Tom Temin And this is what agencies are trying to do then?
Alex Rossino It looks like it, yeah. The ones that we’re looking at are in law enforcement or can start talking about are either law enforcement or tax enforcement or trading enforcement. So the Securities and Exchange Commission. So they’re the only reason I can think of that they’d be using blockchain analytics is really to unpack these transactions and understand where money, quote unquote, is going.
Tom Temin And I also wanted to ask you about the inclusion of blockchain requirement in some of the big government wide acquisition contracts coming out. If they ever do come out, how does that get baked in and what are they asking for the agencies?
Alex Rossino So they’re asking for expertise in engineering and working with these kinds of technologies. It’s still very new thing, especially in the federal government. It’s not like cloud computing where everyone has cloud instances now and everyone knows how to use SAS, but when it comes to blockchain, it’s still being really understood and developed, especially the use cases. So when you have large vehicles like Polaris that actually were listed as a requirement to have expertise in it, it bodes well for investment for the future, but it also creates a little bit of a problem for the vendors who will be bidding on these contracts, because finding people who actually have this kind of expertise is very difficult. It’s very niche right now. And also the private sector pays incredible salaries for that expertise. So government and its contractors will be competing like they are with cybersecurity talent will be competing for people who have that kind of expertise as well.
Tom Temin That’s interesting because having that expertise as a requirement doesn’t mean it’s going to get sold. It’s almost like telling people to have anchovies in the cupboard, even though nobody’s going to be wanting anchovies. But it’s a cost there for the companies to maintain this knowledge that may or may not be something on a task order.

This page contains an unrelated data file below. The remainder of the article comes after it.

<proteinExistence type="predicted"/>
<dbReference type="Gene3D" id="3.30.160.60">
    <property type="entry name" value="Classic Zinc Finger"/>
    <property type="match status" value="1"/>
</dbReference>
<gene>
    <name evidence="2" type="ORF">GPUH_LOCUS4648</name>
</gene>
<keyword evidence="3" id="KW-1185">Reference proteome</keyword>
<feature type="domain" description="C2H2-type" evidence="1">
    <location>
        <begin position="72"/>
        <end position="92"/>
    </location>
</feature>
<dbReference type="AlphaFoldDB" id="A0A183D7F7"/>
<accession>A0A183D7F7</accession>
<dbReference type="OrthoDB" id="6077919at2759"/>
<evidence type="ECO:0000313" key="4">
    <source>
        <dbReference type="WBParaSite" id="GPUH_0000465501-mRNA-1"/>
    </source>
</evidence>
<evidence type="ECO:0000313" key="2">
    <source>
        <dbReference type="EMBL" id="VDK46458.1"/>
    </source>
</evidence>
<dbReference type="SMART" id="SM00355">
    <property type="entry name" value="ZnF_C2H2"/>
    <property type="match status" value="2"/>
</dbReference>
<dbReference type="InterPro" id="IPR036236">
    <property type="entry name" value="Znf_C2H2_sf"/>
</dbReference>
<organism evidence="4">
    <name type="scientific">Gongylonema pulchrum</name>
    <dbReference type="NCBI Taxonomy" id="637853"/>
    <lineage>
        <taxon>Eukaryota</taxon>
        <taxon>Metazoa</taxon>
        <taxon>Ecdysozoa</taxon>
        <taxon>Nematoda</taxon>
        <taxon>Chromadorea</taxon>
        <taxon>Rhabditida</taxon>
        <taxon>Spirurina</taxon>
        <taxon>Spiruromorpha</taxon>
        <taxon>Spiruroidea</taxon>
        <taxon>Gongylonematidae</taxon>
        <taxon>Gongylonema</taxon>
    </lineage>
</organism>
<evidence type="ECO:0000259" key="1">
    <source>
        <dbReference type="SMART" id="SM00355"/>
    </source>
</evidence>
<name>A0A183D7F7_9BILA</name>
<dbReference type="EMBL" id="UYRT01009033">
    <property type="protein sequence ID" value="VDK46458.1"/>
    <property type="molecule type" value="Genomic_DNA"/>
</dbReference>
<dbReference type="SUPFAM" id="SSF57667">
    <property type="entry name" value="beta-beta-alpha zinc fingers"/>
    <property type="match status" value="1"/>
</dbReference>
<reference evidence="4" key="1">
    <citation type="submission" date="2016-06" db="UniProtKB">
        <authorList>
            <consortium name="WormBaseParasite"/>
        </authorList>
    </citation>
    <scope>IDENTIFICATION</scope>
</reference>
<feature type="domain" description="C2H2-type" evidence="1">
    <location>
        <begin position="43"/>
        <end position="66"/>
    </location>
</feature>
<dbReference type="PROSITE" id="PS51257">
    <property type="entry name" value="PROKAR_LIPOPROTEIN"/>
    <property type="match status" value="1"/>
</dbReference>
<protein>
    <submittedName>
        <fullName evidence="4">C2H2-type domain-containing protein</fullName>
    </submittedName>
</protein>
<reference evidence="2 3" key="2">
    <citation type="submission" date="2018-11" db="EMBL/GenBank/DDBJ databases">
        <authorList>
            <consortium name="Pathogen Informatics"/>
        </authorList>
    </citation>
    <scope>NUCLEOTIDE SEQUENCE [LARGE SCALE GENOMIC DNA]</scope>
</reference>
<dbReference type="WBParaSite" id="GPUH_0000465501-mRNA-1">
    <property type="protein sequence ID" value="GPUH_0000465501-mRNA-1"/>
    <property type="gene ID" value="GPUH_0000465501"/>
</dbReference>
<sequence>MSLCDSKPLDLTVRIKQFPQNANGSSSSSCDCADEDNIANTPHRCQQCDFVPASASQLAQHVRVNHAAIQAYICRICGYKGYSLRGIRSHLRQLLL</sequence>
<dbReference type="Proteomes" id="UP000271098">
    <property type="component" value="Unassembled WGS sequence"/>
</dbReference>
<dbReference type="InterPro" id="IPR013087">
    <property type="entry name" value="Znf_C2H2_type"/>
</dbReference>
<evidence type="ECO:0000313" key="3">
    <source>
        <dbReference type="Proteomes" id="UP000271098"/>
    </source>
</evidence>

Alex Rossino That’s true, and it may never appear. And if it does appear, then you have to scramble.
Tom Temin And a final question. I mean, blockchain has been around for decades in banking and finance as their ledger. Why now? What’s different now than was different 20 years ago?
Alex Rossino So I think it’s really a couple of things. One is simply the attention that’s being drawn to it. Bitcoin is now approaching $31,000 and that’s the blockchain that really got everyone’s attention when it came out in 2009. But the other thing is simply the efficiency of the technology. Something like Bitcoin is extremely inefficient because it’s very slow, the transactions are very large for the most part, and there have been attempts to mitigate that through different kinds of things, like adding protocol, like lightning protocol, etc. and they’ve had some success there. But there are others that have been developed like Stellar or XLM/ which has been developed by IBM, which are extremely fast and they are extremely useful. So you can use them and apply them to different sorts of cases. Cybersecurity, identity verification, again, like I said, tracking logistics, supply chain. So the uses are growing and the attention is growing because of the viability of the technology. So I think it kind of goes hand in hand like chicken and the egg, but they kind of work in a circular pattern now.